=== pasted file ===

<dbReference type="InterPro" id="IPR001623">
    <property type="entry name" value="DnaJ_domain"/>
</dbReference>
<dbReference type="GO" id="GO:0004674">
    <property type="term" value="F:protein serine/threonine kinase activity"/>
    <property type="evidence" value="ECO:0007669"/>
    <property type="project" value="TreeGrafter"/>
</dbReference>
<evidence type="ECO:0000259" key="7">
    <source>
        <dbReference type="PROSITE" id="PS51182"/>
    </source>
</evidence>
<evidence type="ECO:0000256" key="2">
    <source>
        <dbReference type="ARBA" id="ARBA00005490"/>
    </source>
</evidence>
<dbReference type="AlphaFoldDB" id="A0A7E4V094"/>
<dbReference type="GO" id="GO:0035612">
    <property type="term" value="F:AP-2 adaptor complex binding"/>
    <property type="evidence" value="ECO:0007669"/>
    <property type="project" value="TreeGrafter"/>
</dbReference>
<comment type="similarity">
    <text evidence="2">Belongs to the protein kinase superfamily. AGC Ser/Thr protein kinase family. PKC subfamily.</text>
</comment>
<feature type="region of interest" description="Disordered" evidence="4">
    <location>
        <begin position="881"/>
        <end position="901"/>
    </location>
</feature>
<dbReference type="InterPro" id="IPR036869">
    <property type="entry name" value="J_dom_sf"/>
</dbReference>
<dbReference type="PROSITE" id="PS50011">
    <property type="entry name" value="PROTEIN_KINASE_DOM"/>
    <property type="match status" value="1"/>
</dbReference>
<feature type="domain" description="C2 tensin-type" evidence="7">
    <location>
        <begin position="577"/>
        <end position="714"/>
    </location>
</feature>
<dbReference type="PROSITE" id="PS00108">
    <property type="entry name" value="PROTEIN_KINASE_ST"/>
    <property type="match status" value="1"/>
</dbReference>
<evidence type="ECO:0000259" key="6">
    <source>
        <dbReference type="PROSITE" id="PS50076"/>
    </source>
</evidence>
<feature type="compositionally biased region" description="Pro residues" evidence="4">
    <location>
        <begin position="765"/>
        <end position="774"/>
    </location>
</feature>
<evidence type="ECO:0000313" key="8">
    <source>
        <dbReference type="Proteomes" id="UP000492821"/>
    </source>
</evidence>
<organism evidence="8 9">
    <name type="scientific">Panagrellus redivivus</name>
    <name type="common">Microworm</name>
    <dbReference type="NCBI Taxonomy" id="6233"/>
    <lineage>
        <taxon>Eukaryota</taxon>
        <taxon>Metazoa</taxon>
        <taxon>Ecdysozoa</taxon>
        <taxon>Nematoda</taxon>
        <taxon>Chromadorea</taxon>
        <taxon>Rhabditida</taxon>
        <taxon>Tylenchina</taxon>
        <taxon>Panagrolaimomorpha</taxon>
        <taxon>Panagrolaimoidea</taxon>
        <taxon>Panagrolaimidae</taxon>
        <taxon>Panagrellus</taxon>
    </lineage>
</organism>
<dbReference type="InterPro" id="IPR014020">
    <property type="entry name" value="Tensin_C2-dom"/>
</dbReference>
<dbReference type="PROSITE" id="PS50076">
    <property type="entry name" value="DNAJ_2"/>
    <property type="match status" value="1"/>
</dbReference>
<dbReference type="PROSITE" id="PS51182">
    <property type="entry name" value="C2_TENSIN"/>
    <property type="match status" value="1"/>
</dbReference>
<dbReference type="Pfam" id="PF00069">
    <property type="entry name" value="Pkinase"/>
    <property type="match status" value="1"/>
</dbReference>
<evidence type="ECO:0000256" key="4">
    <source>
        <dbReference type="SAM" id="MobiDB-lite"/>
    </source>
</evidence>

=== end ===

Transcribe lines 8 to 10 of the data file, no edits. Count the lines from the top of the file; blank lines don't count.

</dbReference>
<evidence type="ECO:0000259" key="7">
    <source>